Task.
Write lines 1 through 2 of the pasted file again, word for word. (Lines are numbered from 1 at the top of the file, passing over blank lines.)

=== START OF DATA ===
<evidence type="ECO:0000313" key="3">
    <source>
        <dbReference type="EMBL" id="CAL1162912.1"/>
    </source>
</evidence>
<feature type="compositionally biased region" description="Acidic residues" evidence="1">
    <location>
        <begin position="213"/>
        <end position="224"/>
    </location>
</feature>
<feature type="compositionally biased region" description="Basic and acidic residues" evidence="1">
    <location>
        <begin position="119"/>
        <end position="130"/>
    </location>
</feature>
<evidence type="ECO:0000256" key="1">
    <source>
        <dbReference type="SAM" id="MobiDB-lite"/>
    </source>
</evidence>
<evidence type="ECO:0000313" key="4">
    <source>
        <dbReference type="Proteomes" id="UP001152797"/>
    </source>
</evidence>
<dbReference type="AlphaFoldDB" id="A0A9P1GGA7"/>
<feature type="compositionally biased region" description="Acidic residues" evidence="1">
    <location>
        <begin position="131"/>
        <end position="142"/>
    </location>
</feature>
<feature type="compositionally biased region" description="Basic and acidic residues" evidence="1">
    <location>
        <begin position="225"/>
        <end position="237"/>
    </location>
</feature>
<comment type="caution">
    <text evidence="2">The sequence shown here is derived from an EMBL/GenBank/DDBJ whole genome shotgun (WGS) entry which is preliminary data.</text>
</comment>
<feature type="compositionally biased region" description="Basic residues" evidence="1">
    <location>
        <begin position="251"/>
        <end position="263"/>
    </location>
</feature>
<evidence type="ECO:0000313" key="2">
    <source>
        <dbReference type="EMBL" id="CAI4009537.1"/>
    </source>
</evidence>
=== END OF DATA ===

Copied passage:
<evidence type="ECO:0000313" key="3">
    <source>